With all that being said, how can Bushiroad adapt to these wishes by players?
So neither of the above is helping in the design of the card game. You’re asking about how Bushiroad should design the game so we don’t always see the same decks at the top? You have two answers for that. Either support multiple casual formats, where you can exclude certain stuff. Like a Nation format, where you compete against decks of the same nation. Draft/sealed format. Clan master format (where a maximum of 1 player per clan can compete). And others. That would be one solution. The other is to design the game in a way that allows clans to rotate in and out in a shorter time span. MTG has it much easier with their 5 colors and mixing. It’s also easier to set rotate. With 25 clans, this task is pretty hard to do and will leave “casual” clans even hard in the dust, if Bushi decides it is more important to anime plot armor. The time should be shorter for a clan to be viable. 2 years is way too long. 1 year is just fine. Even half a year is okay, if your game doesn’t have much variety to begin with. If you choose the time span too long, players are discouraged from investing into other clans. If the time span is too short, players are discoraged from investing into the game in general (why play something that is dead in 3 months anyway). Also here you have to find a good middle ground. And the easiest solution for that, so you don’t have to outright kill the other clans, is power creep. Not too much, but gradually. Bushiroad doesn’t do a bad job in that, as they made clans top in the meta we never thought we would see (Granblue, Nubatama probably soon), but they might want to speed up their process in doing so a little bit.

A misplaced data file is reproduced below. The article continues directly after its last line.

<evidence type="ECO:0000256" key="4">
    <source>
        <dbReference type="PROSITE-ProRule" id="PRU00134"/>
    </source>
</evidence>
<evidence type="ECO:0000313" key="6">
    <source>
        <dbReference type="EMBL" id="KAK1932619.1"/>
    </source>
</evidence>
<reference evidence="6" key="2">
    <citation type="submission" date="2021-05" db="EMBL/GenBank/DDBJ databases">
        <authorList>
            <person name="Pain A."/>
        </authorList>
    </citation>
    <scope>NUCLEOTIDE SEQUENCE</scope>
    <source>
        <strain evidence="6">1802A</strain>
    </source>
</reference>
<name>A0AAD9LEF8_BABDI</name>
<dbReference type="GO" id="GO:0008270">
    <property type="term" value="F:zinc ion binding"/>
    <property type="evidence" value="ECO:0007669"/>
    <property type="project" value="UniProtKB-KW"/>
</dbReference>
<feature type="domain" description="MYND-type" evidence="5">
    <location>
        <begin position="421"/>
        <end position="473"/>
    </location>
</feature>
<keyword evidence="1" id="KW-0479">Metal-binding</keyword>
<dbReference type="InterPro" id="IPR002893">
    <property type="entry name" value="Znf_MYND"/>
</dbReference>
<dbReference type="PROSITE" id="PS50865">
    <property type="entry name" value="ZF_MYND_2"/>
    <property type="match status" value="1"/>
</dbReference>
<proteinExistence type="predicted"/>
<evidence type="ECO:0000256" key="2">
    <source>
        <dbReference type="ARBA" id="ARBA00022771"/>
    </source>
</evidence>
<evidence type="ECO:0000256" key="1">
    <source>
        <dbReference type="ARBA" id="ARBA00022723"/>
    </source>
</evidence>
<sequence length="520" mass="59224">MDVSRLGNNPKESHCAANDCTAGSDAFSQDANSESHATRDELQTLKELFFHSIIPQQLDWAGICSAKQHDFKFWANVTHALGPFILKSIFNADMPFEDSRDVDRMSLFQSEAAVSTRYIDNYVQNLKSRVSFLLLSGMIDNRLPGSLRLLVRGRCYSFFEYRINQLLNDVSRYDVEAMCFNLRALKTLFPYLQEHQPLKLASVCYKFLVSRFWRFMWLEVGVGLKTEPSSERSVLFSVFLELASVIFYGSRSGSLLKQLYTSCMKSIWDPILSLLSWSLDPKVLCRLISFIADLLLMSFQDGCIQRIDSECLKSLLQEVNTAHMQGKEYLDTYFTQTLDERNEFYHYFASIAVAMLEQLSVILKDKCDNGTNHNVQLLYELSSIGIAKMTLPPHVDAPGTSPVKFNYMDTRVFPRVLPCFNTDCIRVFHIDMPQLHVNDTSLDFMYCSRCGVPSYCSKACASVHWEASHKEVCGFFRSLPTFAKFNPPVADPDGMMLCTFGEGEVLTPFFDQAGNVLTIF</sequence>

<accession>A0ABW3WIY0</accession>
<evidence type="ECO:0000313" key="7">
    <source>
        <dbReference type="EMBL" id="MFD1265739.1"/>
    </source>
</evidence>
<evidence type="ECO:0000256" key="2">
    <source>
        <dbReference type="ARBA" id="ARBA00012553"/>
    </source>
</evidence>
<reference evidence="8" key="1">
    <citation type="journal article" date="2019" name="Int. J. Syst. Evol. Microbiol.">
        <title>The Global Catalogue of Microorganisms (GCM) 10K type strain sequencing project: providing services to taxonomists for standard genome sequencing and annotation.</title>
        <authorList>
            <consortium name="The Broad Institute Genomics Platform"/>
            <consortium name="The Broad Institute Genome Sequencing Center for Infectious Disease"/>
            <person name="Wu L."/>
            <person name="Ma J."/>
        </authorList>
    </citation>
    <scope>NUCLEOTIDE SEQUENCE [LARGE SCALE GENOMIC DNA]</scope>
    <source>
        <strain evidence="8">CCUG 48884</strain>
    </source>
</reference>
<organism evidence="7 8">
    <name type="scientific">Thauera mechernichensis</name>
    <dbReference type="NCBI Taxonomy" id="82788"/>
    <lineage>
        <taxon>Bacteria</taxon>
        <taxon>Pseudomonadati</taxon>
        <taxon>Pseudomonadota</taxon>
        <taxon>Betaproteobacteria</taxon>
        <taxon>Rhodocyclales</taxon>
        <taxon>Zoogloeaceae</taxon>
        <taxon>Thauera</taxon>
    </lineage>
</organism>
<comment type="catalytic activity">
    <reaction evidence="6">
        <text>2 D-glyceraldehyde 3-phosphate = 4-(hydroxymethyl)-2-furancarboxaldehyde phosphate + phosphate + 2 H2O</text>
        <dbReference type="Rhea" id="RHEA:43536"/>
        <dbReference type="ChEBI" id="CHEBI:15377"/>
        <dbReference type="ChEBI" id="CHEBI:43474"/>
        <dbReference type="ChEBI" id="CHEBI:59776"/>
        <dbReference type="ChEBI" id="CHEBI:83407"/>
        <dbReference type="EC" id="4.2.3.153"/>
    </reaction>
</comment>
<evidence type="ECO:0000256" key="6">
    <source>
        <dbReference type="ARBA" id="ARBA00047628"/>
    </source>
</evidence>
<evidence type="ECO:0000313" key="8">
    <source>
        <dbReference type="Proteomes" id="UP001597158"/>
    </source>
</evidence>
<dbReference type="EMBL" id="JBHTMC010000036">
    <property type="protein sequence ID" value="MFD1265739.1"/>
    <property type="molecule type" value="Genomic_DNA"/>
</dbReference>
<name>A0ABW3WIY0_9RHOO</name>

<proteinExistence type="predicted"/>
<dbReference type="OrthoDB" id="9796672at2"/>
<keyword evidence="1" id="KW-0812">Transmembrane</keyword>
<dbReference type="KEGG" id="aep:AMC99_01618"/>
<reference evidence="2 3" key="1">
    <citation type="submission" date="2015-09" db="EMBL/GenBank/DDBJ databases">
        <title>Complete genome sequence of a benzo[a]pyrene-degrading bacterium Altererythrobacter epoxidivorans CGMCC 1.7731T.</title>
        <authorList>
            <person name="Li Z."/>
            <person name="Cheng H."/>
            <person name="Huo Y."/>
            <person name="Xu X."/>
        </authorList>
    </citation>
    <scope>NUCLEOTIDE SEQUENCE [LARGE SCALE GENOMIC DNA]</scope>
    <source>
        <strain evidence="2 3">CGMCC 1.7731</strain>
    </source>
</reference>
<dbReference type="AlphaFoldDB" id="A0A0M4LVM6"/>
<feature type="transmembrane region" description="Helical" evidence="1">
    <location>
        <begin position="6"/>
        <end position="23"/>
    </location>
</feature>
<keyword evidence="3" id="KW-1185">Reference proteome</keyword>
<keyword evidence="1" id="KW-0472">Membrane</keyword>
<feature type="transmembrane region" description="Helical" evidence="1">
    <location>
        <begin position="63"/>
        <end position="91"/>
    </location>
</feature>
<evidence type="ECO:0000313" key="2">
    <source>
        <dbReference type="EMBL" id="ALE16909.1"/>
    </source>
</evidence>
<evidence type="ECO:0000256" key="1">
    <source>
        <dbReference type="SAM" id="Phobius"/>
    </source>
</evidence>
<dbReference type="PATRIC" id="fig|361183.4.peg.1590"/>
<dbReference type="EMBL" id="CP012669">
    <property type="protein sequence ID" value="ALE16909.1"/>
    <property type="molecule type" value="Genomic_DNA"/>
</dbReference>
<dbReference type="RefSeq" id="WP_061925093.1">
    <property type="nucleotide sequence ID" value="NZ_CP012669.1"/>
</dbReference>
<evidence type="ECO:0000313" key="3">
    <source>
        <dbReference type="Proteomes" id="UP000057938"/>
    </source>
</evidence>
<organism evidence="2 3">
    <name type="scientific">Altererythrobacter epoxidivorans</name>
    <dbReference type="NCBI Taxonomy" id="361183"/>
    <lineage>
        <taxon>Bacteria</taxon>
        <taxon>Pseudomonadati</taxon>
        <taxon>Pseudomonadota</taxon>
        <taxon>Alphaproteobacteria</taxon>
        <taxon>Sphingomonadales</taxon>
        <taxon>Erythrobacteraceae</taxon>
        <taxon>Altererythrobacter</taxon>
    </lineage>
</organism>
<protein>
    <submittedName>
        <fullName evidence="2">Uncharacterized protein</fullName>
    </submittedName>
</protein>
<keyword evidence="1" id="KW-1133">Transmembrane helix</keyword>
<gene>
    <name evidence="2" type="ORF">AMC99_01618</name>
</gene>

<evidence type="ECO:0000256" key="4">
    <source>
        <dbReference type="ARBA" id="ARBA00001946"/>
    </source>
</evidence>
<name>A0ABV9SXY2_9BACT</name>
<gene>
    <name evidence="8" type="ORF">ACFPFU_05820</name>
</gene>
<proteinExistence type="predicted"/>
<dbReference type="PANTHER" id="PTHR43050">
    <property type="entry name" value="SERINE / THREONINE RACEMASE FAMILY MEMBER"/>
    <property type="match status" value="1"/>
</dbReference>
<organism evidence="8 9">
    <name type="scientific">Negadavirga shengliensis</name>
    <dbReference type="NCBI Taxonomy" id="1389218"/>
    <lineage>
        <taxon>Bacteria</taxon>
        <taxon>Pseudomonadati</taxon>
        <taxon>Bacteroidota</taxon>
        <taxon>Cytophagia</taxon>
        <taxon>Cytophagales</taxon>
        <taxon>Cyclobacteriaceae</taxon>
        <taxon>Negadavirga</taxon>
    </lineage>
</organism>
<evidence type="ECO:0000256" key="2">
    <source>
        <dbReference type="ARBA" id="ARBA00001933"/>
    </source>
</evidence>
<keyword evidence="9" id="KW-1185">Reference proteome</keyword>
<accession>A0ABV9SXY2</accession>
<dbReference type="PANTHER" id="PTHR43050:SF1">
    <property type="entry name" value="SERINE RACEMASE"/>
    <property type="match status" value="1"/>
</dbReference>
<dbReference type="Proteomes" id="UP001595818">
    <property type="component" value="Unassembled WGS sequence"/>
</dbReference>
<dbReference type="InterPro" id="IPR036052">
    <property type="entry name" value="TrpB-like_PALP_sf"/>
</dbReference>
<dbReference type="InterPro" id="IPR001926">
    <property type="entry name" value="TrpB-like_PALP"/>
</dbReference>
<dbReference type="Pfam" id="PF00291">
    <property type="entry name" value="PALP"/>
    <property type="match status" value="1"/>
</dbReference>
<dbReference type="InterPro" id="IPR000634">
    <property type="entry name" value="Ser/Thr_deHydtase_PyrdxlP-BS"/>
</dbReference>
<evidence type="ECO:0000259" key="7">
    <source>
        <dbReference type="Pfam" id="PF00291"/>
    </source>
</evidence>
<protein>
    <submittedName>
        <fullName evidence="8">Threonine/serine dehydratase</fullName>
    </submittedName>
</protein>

In conclusion, Bushiroad doesn’t do a bad job in general and balancing the clans, as the way they do it keeps the game and market somewhat healthy. Hell, they managed to bring the market for this game into a healthy place again (we have expensive/mid/cheap RRR). But they could speed up their process. Maybe add more formats into the mix, but that would require a bigger player base, and that would require them to take western players more seriously. Meta theory explains why the things are how they are in general for TCGs, so complaining about those things is bad.